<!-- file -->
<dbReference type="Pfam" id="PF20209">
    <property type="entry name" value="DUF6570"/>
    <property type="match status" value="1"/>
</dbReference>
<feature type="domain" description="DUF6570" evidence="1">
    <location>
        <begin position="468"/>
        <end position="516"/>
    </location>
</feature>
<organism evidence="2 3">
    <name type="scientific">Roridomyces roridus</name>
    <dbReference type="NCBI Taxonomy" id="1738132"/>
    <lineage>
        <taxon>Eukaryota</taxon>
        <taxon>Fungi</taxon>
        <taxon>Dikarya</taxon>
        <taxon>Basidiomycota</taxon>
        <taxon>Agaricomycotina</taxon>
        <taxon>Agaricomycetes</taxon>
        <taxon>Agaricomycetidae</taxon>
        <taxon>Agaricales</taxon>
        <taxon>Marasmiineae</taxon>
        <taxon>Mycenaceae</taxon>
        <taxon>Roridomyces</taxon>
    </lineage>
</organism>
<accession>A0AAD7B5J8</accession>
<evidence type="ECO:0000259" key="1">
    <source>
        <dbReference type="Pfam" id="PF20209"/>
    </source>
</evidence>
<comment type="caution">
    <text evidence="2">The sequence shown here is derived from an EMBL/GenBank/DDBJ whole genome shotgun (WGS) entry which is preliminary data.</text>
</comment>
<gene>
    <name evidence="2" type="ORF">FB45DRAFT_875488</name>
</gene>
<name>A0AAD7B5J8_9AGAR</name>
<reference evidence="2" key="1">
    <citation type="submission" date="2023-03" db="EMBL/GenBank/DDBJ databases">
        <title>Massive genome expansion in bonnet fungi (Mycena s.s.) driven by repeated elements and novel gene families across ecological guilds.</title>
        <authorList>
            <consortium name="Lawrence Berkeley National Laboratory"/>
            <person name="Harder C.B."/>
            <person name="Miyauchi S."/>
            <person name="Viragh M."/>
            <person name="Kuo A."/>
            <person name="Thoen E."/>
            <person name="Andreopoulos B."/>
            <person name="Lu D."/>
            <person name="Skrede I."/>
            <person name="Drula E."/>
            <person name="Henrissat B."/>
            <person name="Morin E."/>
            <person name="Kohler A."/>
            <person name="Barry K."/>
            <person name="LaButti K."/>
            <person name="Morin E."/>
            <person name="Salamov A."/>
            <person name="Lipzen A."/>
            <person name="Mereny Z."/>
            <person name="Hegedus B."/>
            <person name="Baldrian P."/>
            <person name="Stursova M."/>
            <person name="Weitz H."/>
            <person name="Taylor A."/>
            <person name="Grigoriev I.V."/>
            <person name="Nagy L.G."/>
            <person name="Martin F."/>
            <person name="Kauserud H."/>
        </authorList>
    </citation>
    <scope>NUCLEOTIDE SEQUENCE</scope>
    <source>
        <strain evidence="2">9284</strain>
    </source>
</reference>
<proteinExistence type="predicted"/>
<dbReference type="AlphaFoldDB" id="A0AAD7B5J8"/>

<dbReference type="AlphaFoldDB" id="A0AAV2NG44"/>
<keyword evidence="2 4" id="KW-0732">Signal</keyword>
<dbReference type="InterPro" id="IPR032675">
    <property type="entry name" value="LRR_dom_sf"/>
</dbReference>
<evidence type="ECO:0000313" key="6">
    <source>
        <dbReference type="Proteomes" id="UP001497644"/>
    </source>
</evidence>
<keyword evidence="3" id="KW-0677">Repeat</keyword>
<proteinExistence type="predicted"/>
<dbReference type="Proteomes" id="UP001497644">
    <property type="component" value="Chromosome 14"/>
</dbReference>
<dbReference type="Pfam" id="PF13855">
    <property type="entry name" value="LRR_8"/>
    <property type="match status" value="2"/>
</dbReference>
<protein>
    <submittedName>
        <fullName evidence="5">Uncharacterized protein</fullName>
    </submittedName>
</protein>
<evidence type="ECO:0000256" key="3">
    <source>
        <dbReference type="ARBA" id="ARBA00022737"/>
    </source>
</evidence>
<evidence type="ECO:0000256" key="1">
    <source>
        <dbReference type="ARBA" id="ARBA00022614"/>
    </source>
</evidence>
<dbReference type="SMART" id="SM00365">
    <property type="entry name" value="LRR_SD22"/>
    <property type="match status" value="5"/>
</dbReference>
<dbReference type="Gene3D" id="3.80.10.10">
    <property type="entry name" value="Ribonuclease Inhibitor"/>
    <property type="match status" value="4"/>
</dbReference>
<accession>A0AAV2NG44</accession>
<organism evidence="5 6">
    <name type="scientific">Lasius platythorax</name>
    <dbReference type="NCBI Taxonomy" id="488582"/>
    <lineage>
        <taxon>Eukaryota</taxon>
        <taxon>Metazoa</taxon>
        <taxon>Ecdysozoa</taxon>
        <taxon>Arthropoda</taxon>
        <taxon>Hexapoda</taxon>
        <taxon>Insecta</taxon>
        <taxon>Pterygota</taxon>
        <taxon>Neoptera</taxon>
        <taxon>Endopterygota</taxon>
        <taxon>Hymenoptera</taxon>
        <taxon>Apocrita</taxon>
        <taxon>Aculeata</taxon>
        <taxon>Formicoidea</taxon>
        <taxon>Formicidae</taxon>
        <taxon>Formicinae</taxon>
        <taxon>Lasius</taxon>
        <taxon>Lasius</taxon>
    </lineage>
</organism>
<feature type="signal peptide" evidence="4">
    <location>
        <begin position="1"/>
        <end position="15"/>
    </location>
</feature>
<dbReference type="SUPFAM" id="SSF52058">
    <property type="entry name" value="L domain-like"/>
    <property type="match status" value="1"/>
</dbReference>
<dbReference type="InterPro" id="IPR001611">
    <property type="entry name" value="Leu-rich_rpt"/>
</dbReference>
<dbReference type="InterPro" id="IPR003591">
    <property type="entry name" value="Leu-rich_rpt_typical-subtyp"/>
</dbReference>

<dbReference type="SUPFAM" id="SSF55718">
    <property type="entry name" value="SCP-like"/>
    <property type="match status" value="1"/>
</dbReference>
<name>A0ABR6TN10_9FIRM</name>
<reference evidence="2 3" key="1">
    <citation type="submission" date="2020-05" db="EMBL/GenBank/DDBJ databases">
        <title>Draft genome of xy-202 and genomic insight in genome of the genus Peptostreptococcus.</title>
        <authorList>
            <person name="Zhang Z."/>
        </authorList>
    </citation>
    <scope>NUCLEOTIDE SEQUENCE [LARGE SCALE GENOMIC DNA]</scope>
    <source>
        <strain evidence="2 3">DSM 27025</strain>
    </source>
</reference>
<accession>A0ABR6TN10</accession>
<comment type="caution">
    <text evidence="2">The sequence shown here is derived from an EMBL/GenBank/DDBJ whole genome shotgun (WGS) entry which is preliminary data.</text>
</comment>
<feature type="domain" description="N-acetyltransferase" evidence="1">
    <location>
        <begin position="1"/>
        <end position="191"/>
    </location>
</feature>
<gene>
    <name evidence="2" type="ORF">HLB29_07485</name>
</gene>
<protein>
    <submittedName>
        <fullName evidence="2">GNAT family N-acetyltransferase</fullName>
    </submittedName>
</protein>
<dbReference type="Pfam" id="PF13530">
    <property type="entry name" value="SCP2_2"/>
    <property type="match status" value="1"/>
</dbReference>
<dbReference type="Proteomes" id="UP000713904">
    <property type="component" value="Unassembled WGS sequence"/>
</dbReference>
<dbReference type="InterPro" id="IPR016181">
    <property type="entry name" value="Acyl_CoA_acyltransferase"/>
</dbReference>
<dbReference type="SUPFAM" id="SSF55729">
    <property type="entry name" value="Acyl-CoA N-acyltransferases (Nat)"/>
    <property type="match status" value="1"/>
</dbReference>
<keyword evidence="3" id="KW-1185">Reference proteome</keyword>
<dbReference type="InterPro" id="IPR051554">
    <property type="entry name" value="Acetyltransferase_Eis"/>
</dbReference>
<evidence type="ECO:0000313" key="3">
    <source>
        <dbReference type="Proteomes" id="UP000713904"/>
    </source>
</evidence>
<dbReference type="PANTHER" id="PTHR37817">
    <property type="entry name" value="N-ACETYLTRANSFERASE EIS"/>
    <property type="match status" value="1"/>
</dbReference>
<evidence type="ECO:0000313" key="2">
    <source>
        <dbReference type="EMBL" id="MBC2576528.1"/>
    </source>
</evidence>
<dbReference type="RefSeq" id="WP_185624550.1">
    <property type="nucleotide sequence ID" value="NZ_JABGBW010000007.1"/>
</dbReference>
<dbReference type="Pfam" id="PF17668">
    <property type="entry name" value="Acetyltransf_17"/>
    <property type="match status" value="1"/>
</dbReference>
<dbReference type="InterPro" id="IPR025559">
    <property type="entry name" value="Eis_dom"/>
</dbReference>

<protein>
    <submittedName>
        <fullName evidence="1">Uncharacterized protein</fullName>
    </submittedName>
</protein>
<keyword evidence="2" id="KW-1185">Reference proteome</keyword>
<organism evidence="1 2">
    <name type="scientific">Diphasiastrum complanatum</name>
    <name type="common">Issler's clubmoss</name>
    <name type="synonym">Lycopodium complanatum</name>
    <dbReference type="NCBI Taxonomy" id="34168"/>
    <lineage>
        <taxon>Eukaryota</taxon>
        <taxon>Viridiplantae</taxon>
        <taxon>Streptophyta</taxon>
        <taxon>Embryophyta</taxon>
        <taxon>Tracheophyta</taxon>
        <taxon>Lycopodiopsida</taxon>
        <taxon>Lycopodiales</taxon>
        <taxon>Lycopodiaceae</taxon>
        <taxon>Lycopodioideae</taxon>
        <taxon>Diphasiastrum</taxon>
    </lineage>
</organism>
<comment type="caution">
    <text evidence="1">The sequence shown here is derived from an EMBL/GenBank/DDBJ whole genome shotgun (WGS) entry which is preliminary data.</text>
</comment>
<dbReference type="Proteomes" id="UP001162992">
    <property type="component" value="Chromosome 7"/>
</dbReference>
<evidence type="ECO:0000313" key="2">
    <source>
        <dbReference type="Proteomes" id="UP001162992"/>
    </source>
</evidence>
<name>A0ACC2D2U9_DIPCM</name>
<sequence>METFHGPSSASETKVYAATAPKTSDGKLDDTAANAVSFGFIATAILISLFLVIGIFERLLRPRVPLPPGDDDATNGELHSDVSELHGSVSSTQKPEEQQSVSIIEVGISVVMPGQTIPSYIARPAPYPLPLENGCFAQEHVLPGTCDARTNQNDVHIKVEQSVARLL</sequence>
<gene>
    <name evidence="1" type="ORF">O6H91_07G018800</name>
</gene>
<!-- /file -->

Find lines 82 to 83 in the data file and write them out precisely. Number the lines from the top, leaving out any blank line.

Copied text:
<dbReference type="AlphaFoldDB" id="A0AAV2NG44"/>
<keyword evidence="2 4" id="KW-0732">Signal</keyword>